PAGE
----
Thursday, May 19, 2011

Five Fatal Feedback Mistakes

1.    You don’t ask for feedback.

Breathes there a writer so humble that he or she does not believe, at least for a nanosecond, that the piece of prose inching out of the printer is not ready for its New Yorker acceptance letter without first showing it to a Trusted Advisor and asking, “What do you think?”

I caution you that, unless you have a solid collection of literary awards smartly lined up on your mantle, you must not indulge this deranged line of thinking.  Even the most decorated NYT best seller list authors thank their editors, among others, in their Acknowledgements for saving their manuscripts from fatal flaws.  Lesson:  Even the greats need help. 

Always ask a critical but compassionate reader to first point out the strengths of your manuscript (a little bit of sugar helps the medicine go down), and next the less than stellar prose.  This can prevent an editor from slamming the virtual door in your face and forever associating your name with one dimensional characters, mixed metaphors or some other writing trap that a little (or a lot) perceptive feedback might have corrected.

If you find asking for feedback humbling, do it anyway and then make an appointment with your therapist.

2.     You receive feedback but don’t pay attention to it.

I’ve read that Philip Roth sends his manuscripts to four or five friends for review.  They make comments, which he always ignores, and sends the book off to his editor just the way he wrote it.   Now such literary lights have earned the right to march to their own drummer.  But those of us who run to our writing groups waving the latest draft of a story and make notes all over the pages as our readers make comments, then promptly throw those notes away and say to ourselves, what do they know—well, what was it Mark Twain said, those who can read but don’t are not better off than those that can’t, or something like that. 

It is hard to hear criticism of a piece you love like your own flesh and blood.  It is maddening to realize that a spot on suggestion to tighten a paragraph requires rewriting of the whole damn chapter.  But do you want to be like the architect on a project I once saw who had placed the gate to a circular stairwell opposite the steps?  I’ll never forget the owner of the property bellowing, didn’t he ask anyone to review the plans?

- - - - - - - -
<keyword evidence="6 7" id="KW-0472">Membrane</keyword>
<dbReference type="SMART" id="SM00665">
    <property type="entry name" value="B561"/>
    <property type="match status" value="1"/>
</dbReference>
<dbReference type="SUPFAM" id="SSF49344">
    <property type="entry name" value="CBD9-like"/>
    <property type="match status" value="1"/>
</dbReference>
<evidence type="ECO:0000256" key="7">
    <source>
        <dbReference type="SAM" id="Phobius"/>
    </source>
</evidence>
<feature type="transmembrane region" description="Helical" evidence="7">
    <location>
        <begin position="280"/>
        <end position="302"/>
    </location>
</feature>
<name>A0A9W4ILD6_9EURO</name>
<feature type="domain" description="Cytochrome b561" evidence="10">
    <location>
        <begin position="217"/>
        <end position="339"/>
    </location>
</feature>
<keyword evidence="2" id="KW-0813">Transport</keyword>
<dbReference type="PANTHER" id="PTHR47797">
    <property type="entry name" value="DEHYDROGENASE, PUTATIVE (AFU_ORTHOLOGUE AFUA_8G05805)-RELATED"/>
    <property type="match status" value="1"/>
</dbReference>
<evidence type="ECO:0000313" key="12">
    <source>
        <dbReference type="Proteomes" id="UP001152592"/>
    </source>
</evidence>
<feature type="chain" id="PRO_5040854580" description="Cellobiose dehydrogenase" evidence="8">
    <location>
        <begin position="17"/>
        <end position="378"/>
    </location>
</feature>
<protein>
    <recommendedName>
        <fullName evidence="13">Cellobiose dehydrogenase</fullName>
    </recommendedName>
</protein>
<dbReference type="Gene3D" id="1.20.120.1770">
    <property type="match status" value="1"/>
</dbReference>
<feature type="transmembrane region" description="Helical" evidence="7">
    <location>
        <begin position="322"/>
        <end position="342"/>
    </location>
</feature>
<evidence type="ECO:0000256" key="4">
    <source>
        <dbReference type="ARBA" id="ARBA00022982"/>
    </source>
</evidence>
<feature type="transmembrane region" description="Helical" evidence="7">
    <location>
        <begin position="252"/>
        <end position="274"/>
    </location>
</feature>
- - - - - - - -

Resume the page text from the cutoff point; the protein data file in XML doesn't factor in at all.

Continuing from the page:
Bottom line:  when your brain is telling you the story is perfect the way it is, don't believe everything you think.

3.     You ask for feedback from the wrong people.

Don’t ask a science fiction writer to review a chapter in your YA novel.  Don’t show your cookbook draft to a poet.  Don’t email your latest short story to your friend who just received a blistering rejection letter.  Don't ask someone who can't even write a grocery list for advice on point of view.  And NEVER ask the guy who wants to bed you right then for his opinion on your newest poem—even when the guy is your husband.

Always pick readers you trust, who understand what you are trying to say/accomplish in your writing and who respect your efforts even when they question a method or two.  This is especially important on days when you just can't read another word of your own writing without someone telling you whether it is worthy.  Resist the urge to show your pages to a stranger on the street, take a deep breath and wait for your Trusted Advisor to pick up the phone.

4.     You ask for feedback when what you need is unconditional love.

As a dear friend used to say, some days the bear gets you and some days the bear gets you.  If it’s a day when the manuscript is too new, the fear of rejection is too great, the sense of overwhelm at the requirements of a publishable piece of prose threatens to crush you, or you will confuse feedback with rejection, then by all means, show your poem to the guy who wants to bed you.  He’ll say this is the best thing I’ve ever read and your words will live to face an honest critique another day.

But when your confidence is in the gutter, don’t ask the writer who flourishes her red pen like a rapier with spot on comments to take a look.  Ask your mother instead, or anyone who will say, this is wonderful.  How do you do it? 

Writing is a mind game.  Do whatever is necessary to help your fragile writer’s ego (we all have one) to survive.

5.     You ask for feedback from too many people.

You can’t get enough.  Of people saying your prose is deathless, your protagonist is memorable.  Maybe you can’t get enough of someone just reading your work.  So you ask reader, after reader, after reader to take a look.  And you end up with too much feedback to process, conflicting opinions (you can’t please all the people all the time), you lose track of the notes of readers who get your work and whose comments help you to ratchet it up a notch.

Be careful and selective in your requests for feedback and follow the advice of someone who helps you open up the story you are trying to tell over someone asking you to write a different story.  And stop there!

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